Celebrating the Unpopular Arts

Marvel visuals (1967 again)

Given the last couple of posts in my Silver Age reread were mostly critical of Marvel’s 1967 output, it seemed worth mentioning that it’s not a slog to read them. Even when the creators are recycling stuff they’ve already done better, the books are still entertaining. And the art is usually amazing, even when the stories are not.

As I mentioned in Monday’s post, Steve Rogers, having given up his other identity, walks the decision back much too easily. However the story up to that point, involving multiple people cosplaying Captain America (he’s retired, why should he object?) and the underworld trying to kill them, is fun. And it does have this spectacular scene when Steve has to save one of his imitators from falling to their death.My head says this is just as ridiculous as when Cap survived the Super-Adaptoid dropping him from a mile in the air but Jack Kirby’s art makes me believe it.

Thor improves once the Ringmaster and his crew abandon the thunder god (see Monday’s post for details) and Loki returns. It’s still recycling the “Odin has a hissy-fit, Loki takes advantage” Lee and Kirby have already done a half-dozen times but again, Kirby’s art makes it look more than that. For example Loki in limbo here.Meanwhile, over at Strange Tales #163, Jim Steranko’s plot — AIM’s invented a doomsday device, the Yellow Claw’s going to steal it, SHIELD’s going to stop him — feels more complicated than necessary (and after the Cosmic Cube and Modok, AIM should realize creating ultimate weapons is never going to work out for them). However it has the sequence where Nick battles an octopus— — and then the showdown with the Yellow Claw, which does not go well for Fury.Not bad at all.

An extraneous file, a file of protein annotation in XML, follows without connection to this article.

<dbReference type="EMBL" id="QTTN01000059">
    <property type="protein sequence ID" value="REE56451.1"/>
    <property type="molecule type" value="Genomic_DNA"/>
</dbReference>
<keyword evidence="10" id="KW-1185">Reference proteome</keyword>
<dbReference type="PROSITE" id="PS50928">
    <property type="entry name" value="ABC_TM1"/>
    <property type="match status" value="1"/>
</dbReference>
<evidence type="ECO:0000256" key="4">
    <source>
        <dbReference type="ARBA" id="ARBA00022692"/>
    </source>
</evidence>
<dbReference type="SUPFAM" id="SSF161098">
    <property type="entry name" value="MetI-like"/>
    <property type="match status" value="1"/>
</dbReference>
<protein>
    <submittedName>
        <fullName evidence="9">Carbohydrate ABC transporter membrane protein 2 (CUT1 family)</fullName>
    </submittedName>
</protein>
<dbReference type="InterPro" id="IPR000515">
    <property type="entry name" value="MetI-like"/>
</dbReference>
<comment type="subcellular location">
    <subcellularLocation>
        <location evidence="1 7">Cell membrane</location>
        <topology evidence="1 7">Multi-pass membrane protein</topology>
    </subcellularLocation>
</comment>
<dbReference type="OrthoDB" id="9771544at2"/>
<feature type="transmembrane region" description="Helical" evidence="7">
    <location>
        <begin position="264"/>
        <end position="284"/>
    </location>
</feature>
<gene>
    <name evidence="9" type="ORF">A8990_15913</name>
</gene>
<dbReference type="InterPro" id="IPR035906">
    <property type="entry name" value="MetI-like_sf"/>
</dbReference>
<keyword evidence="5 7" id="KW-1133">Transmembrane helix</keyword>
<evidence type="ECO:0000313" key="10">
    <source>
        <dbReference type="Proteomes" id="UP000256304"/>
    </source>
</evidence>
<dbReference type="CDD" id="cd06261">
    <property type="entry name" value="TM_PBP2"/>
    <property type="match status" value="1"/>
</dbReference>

#SFWApro. Nick Fury art by James Steranko, all else by Kirby.

Leave a Reply

This site uses Akismet to reduce spam. Learn how your comment data is processed.